The Importance of the English Major

There is a certain literal-mindedness in the recent shift away from the humanities. It suggests a number of things. One, the rush to make education pay off presupposes that only the most immediately applicable skills are worth acquiring (though that doesn’t explain the current popularity of political science). Two, the humanities often do a bad job of explaining why the humanities matter. And three, the humanities often do a bad job of teaching the humanities. You don’t have to choose only one of these explanations. All three apply.

What many undergraduates do not know — and what so many of their professors have been unable to tell them — is how valuable the most fundamental gift of the humanities will turn out to be. That gift is clear thinking, clear writing and a lifelong engagement with literature.

Maybe it takes some living to find out this truth. Whenever I teach older students, whether they’re undergraduates, graduate students or junior faculty, I find a vivid, pressing sense of how much they need the skill they didn’t acquire earlier in life. They don’t call that skill the humanities. They don’t call it literature. They call it writing — the ability to distribute their thinking in the kinds of sentences that have a merit, even a literary merit, of their own.

Writing well used to be a fundamental principle of the humanities, as essential as the knowledge of mathematics and statistics in the sciences. But writing well isn’t merely a utilitarian skill. It is about developing a rational grace and energy in your conversation with the world around you.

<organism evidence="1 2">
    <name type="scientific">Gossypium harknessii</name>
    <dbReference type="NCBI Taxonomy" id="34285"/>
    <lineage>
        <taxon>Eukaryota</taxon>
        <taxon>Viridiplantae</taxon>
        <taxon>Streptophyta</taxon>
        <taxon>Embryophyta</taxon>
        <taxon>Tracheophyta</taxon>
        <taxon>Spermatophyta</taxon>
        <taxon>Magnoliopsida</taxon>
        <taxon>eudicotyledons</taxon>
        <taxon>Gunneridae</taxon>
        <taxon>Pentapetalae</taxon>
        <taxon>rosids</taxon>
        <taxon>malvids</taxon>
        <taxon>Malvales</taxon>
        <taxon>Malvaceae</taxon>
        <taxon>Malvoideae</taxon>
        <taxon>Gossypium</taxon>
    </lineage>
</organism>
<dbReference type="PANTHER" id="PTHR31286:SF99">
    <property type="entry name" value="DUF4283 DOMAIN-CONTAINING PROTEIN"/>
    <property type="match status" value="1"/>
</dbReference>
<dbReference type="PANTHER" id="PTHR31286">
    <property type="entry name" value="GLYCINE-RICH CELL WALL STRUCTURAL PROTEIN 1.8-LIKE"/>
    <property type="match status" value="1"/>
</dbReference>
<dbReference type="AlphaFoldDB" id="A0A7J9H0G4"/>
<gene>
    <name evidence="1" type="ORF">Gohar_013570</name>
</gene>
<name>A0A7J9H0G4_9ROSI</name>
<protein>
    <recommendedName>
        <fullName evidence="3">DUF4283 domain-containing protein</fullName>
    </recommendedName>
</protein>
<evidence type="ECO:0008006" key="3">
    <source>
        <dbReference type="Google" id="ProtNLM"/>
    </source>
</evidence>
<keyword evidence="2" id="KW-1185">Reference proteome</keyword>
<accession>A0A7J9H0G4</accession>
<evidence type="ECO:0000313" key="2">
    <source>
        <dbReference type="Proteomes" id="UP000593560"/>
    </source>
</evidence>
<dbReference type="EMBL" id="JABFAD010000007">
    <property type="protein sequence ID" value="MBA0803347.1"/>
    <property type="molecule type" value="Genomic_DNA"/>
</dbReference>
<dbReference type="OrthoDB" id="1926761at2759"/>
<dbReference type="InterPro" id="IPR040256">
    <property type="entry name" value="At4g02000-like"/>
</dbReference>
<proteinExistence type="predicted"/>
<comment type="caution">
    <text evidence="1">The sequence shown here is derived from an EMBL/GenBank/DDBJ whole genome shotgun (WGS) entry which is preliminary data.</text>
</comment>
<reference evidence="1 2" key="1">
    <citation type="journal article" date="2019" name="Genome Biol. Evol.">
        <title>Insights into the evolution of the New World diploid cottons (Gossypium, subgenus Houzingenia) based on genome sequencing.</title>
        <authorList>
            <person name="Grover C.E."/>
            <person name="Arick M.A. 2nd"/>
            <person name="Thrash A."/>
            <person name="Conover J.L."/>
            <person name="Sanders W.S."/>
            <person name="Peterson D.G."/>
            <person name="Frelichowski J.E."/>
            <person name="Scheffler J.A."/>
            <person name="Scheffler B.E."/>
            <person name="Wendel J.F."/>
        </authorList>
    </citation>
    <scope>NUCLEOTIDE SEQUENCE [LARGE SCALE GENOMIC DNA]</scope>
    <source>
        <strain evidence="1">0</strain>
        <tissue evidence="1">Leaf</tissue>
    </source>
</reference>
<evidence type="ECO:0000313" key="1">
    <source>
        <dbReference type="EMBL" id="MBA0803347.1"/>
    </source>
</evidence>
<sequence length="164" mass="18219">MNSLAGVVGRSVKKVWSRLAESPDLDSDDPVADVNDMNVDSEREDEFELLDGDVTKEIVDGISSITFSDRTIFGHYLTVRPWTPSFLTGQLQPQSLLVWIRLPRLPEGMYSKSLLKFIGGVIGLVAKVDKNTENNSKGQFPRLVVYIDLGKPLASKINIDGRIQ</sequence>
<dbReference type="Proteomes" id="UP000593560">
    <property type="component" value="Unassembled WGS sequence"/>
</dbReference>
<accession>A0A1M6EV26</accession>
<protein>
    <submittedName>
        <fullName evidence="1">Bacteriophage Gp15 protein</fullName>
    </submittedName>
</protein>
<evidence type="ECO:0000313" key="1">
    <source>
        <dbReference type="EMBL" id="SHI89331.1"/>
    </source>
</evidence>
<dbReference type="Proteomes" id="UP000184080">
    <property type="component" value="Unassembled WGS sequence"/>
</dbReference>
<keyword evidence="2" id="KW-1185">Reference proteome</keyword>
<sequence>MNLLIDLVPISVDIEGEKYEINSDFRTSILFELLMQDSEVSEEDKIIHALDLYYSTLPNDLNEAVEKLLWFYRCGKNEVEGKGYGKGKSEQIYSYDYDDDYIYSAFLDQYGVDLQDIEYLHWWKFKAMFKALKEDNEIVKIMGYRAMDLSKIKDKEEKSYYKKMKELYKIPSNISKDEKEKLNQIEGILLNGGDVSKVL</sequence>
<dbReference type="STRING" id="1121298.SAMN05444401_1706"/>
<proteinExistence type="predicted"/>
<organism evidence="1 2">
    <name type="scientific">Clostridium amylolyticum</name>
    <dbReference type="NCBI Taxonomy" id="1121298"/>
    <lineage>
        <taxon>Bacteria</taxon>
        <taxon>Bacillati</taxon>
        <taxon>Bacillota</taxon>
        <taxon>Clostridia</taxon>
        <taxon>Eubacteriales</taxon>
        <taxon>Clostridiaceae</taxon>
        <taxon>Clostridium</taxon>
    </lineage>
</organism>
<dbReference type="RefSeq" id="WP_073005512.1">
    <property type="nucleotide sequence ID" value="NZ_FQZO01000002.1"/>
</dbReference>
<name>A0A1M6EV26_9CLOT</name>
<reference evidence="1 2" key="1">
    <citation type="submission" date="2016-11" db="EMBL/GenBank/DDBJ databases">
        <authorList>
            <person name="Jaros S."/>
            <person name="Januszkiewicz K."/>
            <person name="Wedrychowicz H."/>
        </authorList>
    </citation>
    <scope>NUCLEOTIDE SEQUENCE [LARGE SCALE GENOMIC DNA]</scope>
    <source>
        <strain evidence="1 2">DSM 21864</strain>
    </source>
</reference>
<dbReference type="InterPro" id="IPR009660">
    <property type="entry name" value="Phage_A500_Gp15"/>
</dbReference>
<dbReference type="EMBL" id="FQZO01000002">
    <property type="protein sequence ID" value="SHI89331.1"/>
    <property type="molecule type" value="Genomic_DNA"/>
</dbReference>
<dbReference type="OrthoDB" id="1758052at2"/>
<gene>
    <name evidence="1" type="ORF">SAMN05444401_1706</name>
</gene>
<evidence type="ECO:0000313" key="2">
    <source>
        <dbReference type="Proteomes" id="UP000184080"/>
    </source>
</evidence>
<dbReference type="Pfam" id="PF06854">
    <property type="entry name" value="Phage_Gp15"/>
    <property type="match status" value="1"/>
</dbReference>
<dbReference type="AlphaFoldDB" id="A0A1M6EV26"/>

Clear concise thought and the ability to express it.

Folksonomies: communication cognition expression humanities

/art and entertainment/books and literature (0.599169)
/science/social science (0.536694)
/hobbies and interests/reading (0.285392)

humanities (0.938159 (positive:0.043118)), English Major Clear (0.752430 (positive:0.710260)), bad job (0.705404 (negative:-0.530114)), immediately applicable skills (0.685652 (positive:0.480288)), recent shift (0.400643 (negative:-0.247556)), utilitarian skill (0.398966 (positive:0.762813)), certain literal-mindedness (0.391950 (negative:-0.247556)), current popularity (0.367222 (neutral:0.000000)), education pay (0.362880 (positive:0.480288)), lifelong engagement (0.362716 (positive:0.663756)), political science (0.360892 (neutral:0.000000)), clear writing (0.350940 (positive:0.663756)), literary merit (0.339958 (neutral:0.000000)), fundamental gift (0.333241 (positive:0.687570)), junior faculty (0.329954 (neutral:0.000000)), rational grace (0.329223 (positive:0.908035)), fundamental principle (0.323856 (positive:0.558579)), graduate students (0.316933 (neutral:0.000000)), older students (0.316349 (neutral:0.000000))

junior faculty:JobTitle (0.722755 (neutral:0.000000))

Literature (0.944526): dbpedia | freebase
Social sciences (0.909577): dbpedia | opencyc
Humanities (0.879584): dbpedia | freebase
Bachelor's degree (0.817062): dbpedia | freebase | opencyc
Graduate school (0.772901): dbpedia | freebase | opencyc
Linguistics (0.764217): dbpedia | freebase | opencyc
Philosophy (0.734813): dbpedia | freebase | opencyc
Critical thinking (0.706989): dbpedia | freebase | opencyc | yago

 The Decline and Fall of the English Major
Electronic/World Wide Web>Internet Article:  Klinkenborg, Verlyn (6/23/2013), The Decline and Fall of the English Major, New York Times, Retrieved on 2013-06-24
  • Source Material []
  • Folksonomies: opinion humanities